PHOENIX (AP) — The free speech rights of two Christian artists who make wedding invitations were violated by an anti-discrimination ordinance in Phoenix that makes it illegal to refuse service to same-sex couples for religious reasons, the Arizona Supreme Court ruled Monday.
The 4-3 decision reversed lower-court rulings favoring the city.
The state Supreme Court said its ruling is limited to only the creation of custom wedding invitations by Joanna Duka and Breanna Koski and isn’t a blanket exemption from the ordinance for all their business operations.
The artists, who believe a marriage should be between only a man and woman, had argued that the ordinance would violate their religious beliefs by forcing them to custom-make products for same-sex marriage ceremonies.
The high court said the city can’t force them to make same-sex wedding invitations.
“Duka and Koski’s beliefs about same-sex marriage may seem old-fashioned, or even offensive to some,” the court majority wrote. “But the guarantees of free speech and freedom of religion are not only for those who are deemed sufficiently enlightened, advanced, or progressive. They are for everyone.”
In the dissenting opinion, the court’s minority said the case doesn’t concern the content of custom wedding products but instead pertains to the identity of customers.
“Today’s decision is also deeply troubling because its reasoning cannot be limited to discrimination related to same-sex marriage or based on the beliefs of any one religion, but instead extends more broadly to other claims of a ‘right’ by businesses to deny services to disfavored customers,” the opinion states.
The majority ruling said the city and dissenting justices claimed that if the court were to dare to let the artists express their beliefs, “we, in essence, run the risk of resurrecting the Jim Crow laws of the Old South.”
Lawyers for the city are examining potential grounds for an appeal.
Mayor Kate Gallego, a Democrat, emphasized that the ordinance remains in effect.
“I want to be clear: The city of Phoenix does not and will not tolerate hate in any form,” Gallego said. “That doesn’t change with today’s ruling, and we will not stop with our fight.”
In 2018, the U.S. Supreme Court sided with a Colorado baker who refused to make a wedding cake for a same-sex couple, finding thst state’s civil rights commission showed anti-religious bias when it ruled against the baker for refusing to make the cake.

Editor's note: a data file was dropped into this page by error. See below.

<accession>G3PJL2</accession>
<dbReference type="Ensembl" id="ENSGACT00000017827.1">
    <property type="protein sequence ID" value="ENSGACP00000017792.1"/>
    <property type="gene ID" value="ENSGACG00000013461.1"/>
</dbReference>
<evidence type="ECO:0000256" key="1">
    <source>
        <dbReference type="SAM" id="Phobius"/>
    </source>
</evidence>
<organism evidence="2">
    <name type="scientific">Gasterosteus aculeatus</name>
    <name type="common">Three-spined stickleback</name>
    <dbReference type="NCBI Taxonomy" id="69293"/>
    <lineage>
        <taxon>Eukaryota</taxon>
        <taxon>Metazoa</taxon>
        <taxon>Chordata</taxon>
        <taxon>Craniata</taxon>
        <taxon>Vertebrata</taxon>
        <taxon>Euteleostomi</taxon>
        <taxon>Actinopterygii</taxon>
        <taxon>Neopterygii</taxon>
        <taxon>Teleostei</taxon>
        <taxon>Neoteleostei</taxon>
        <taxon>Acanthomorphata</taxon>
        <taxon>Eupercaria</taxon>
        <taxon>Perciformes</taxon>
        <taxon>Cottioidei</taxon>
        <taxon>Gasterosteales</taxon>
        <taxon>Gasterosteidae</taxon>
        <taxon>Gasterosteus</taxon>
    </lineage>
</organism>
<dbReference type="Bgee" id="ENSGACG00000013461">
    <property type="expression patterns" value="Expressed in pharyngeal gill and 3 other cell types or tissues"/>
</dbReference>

The Supreme Court decision, however, didn’t address the larger issue of whether a business can invoke religious objections to refuse service to gay and lesbian people.
An Arizona state law that bars discrimination by businesses doesn’t include sexual orientation as a protected class. Phoenix, Tempe, Flagstaff and Tucson have passed ordinances banning businesses from discriminating on that basis.
So far, Phoenix hasn’t taken any enforcement actions stemming from the ban.
A lawyer representing the Arizona artists portrayed the state high court ruling as a sweeping victory, even though the justices limited their ruling to custom wedding invitations.
“Regardless of one’s view on marriage, this is a win for all citizens of Arizona, because a government that can crush Joanna and Breanna can crush any one of us” said Jonathan Scruggs, an attorney for Alliance Defending Freedom, a conservative advocacy organization that brought the case.
Scruggs acknowledged the ruling doesn’t automatically protect other business owners, who would need to seek their own court order to avoid running afoul of the nondiscrimination ordinances in Phoenix or other Arizona cities.
Jenny Pizer, law and policy director for the LGBT-rights group Lambda Legal, which filed a friend-of-the-court brief supporting the city’s position, said that the ruling was troubling.
“The court misguidedly has concluded that free speech protections allow businesses to express anti-gay religious views by denying particular custom-design services to customers because of who they are,” Pizer said.
By JACQUES BILLEAUD and JONATHAN J. COOPER
© Copyright 2019 Associated Press. All rights reserved. This material may not be published, broadcast, rewritten, or redistributed.